featuring a unique, cooperative Intern-
ship Prof. For applications and further
information, please write: Dr. E. J. Rob-
inson, Chairman, Communication Res.
Div., Boston Univ., 640 Commonwealth
Ave., Boston, Mass., 02215.
Univ. of Wisconsin-Offering MA de-
gree traineeships in Rehabilitative Rec-
reation. Open to thosei nterested in a
career in this para-medical field. Must
have BA degree & a grade point av. of
2.75 or higher based on 4.0 scale.
Minimum of 22 hrs. of grad work. Prep.

of a seminar paper in lieu of thesis.,
Successful. completion of MA degree
exam. These traineeships begin with
stipends of $1800 for 1st yr. & $2000
for final yr. plus tuition. Write to:
Prof. L. J. Hardt, PhD, Ass't. Coordi-
nator for Rehab. Rec. Services, Educ.
Bldg., U of Wis, Madison, Wis, 53706.
212 SAB-
Camp Missaukee, Mich-Girls'camp
will interview Mon., April 6, from 3
pau. to 3:30. Seeking: Craft Dir.,
Middle Unit Counselor & 2 Ass't. Cooks.
Camp Nahelu, Mich.-Coed camp. In-
terviewing for following: Male water-
front Dir., male or female sailing in-
structor & general cabin counselors--
female, 20 yrs. old or older. Inter-
viewing from 1 p.m. to 5 p.m. on
Tues., April 7. Mr Michaels, who will
be interviewing, has been president of
the American Camping Assoc for the
last 3 yrs.
Camp Winnebagoe, Canada - Coed
camp-will interview April 8, 91 & 10.
Seeking: Sect. Heads & Heads of, Swim-
ming, Sailing & Riding Depts. Appli-
cants must be at least jrs.
Camp Tamarack, Canada-Boy Scout
camp will also interview April 8, 9, &
10. Seeking: Cabin Counselors, Sect.
Heads, Riding Instructor & Arts &
Crafts Instructor.
Camp Commission, Detroit Methodist
Church - Interviewing for all Camp
Positions for their coed camps vari-
ously located in Mich. Interviewing on
Wed., April 8.
Consumers Power Co., Mich.-Will in-
terview Thurs., April 9, for temporary
market survey reps. Applicants must be
a resident of one of the following
cities or the immed. vicinity: Alma,
Battle Creek, Bay City, Pontiac, Flint,
Grand Rapids, Jackson, Kalamazoo,
Lansing, Muskegon, Saginaw, Traverse
City, East Detroit, Royal Oak or Li-
Ferndale Lab. & Surgical Co., Inc.,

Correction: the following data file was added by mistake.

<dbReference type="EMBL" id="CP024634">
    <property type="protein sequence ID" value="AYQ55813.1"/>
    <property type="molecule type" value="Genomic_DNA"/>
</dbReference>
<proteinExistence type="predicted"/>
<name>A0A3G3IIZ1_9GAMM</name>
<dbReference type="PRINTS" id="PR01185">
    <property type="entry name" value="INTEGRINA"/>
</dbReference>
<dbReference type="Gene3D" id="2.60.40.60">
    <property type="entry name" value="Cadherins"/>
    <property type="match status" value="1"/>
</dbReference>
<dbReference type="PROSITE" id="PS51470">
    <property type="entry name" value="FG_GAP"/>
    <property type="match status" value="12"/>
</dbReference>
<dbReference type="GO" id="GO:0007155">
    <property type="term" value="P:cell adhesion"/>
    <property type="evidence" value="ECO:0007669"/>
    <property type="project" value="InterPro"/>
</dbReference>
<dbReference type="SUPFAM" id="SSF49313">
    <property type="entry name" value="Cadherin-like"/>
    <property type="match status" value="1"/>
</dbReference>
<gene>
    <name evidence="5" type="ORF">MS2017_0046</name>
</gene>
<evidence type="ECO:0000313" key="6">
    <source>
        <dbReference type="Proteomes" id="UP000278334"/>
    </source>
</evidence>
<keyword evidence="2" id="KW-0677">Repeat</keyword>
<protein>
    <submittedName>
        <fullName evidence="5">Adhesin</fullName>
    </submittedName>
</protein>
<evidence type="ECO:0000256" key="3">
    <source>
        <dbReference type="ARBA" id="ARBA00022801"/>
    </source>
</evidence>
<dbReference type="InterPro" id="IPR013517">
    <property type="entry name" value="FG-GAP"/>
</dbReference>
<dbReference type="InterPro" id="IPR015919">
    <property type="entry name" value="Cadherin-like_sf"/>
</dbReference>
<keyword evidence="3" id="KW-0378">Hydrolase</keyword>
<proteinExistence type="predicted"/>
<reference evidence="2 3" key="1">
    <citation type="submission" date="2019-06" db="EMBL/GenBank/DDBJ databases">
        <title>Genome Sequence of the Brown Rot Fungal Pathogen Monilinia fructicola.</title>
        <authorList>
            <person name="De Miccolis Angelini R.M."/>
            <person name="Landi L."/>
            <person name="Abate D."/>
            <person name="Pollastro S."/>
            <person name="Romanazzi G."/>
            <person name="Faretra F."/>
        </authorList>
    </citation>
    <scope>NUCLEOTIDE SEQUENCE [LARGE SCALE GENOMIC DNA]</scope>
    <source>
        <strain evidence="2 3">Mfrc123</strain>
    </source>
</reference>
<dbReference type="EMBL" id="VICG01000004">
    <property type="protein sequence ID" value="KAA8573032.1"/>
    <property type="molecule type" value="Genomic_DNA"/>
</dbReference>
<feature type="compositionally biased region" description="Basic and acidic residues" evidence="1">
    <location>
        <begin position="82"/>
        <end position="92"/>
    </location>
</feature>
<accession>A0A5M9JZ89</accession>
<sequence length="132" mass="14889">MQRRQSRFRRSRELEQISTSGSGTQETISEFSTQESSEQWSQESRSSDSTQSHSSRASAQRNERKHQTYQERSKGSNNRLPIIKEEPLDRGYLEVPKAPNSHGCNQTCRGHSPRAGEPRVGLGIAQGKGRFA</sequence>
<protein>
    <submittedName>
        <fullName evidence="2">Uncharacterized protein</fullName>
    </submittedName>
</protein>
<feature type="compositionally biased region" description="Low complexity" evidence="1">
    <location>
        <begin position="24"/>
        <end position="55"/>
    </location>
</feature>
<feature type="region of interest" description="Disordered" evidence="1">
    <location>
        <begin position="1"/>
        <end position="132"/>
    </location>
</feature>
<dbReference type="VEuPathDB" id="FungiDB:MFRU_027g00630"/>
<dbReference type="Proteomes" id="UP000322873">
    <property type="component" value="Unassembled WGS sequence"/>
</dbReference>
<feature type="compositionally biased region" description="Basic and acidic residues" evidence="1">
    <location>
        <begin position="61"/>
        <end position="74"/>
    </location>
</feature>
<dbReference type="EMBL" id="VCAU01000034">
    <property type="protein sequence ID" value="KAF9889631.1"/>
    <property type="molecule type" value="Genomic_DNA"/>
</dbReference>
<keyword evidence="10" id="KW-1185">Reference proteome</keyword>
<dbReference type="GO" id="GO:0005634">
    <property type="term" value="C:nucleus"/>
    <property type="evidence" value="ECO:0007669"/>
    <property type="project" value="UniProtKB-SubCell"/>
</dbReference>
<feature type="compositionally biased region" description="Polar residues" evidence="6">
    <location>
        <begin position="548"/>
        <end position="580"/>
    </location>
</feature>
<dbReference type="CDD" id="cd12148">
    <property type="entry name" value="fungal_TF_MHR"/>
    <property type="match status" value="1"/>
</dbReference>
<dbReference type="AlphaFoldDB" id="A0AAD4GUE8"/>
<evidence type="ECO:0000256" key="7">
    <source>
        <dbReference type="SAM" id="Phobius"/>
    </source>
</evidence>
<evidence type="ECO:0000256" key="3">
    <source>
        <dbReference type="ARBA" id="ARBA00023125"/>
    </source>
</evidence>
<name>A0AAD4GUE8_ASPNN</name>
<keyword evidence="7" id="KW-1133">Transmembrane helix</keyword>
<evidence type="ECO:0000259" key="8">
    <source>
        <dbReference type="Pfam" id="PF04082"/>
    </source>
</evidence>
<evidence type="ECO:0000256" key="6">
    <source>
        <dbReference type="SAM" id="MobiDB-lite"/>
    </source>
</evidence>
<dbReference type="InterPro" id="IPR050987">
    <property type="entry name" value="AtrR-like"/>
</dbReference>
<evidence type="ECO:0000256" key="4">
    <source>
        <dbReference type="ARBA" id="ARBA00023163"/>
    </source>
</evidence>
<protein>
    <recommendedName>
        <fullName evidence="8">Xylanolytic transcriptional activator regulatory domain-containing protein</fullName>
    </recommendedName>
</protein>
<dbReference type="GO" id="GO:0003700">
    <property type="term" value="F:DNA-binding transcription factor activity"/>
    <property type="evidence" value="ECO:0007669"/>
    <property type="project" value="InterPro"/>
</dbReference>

Ferndale, Mich.-Recruiting jrs. & srs.
interested in a career in sales for-their
summer training prog. involving sales
to hospitals, doctors, & drug stores.
Come to 212 SAB for more details.
York Hospital, York, Pa.-Personnel-
male-BA or BBA, major in Personnel.
No exper. required. Hosp. Personnel
Admin. field. Oppor. for graduating sr.
Geo. A Pflaum, Publisher, Inc., Day-
ton, Ohio-Seeking Editor. Must be well
acquainted with field of elem. educ.
(pref. as ,a teacher in the primary
grades). Have some aditorial and/or
publishing exper. This is a multiple
publisher of magazines & periodicals di-
rected towards the aCtholic youth &
educ. mkts.
Kawneer Co., Niles, Mich.-Vacancies
for 5 sales- trainees. Will consider grads
without indust. exper. as well as men
with linited sales exper. Even though
selling is "technical," co. prefers men
with liberal arts or bus, ad. bkgd.
Norwich Pharmacal Co., Eaton Labs.
Div., Norwich, N.Y.-Various technical
oppors. including: Chemists, Toxicolo-
gist, Sr. Res. Pharmacologist, Res. Bac-
teriologists, Res. Biochemist, Sr. Info.
Scienctist, Pharmacist, & Physician.
Kordite Corp., Jacksonville, Ill. -
Seeking Project Engineers with 3-5 yrs.
engrg. exper. Pref. in manufacturing.
ME degree pref.
sealed Power Corp., Muskegon, Mich.
-Seeking graduate Metallurgists. About
2 yrs. exper. One position will be in
foundry engrg. group & here interested
in a person essentially interested in
gray iron foundries & the design &
application of the assoc. facilities. The
second position would be in staff metal-
lurgical group. This group has respon-

sibility for the dev. & application of
new materials, processes, devs. of speci-
fications, etc. Here the person should
be more interested in the physical
metallurgy phase.
For further information, please call
Gen. Div., Bureau of Appointments,
3200 SAB, Ext. 3544.
Alpha Omega Fellowship, Weekly
meeting, April 5, 10 a.m., Grace Bible
Church, 110 N. State St. All University
students welcome. Weekly lecture and
discussion: Intellectual examination of
Biblical claims and their relevance to
the campus situation.
Circle Honorary Society, Important
Pre-Initiation Meeting (old members
only), Tues., April 7, 7:30 p.m., Michigan
*~ * *
Congregational Disciples, E&R, EUB
Student Guild, Sunday evening semi-
nar, "The Early Church," April 5, 7 to 8
p.m., Guild House, 802 Monroe.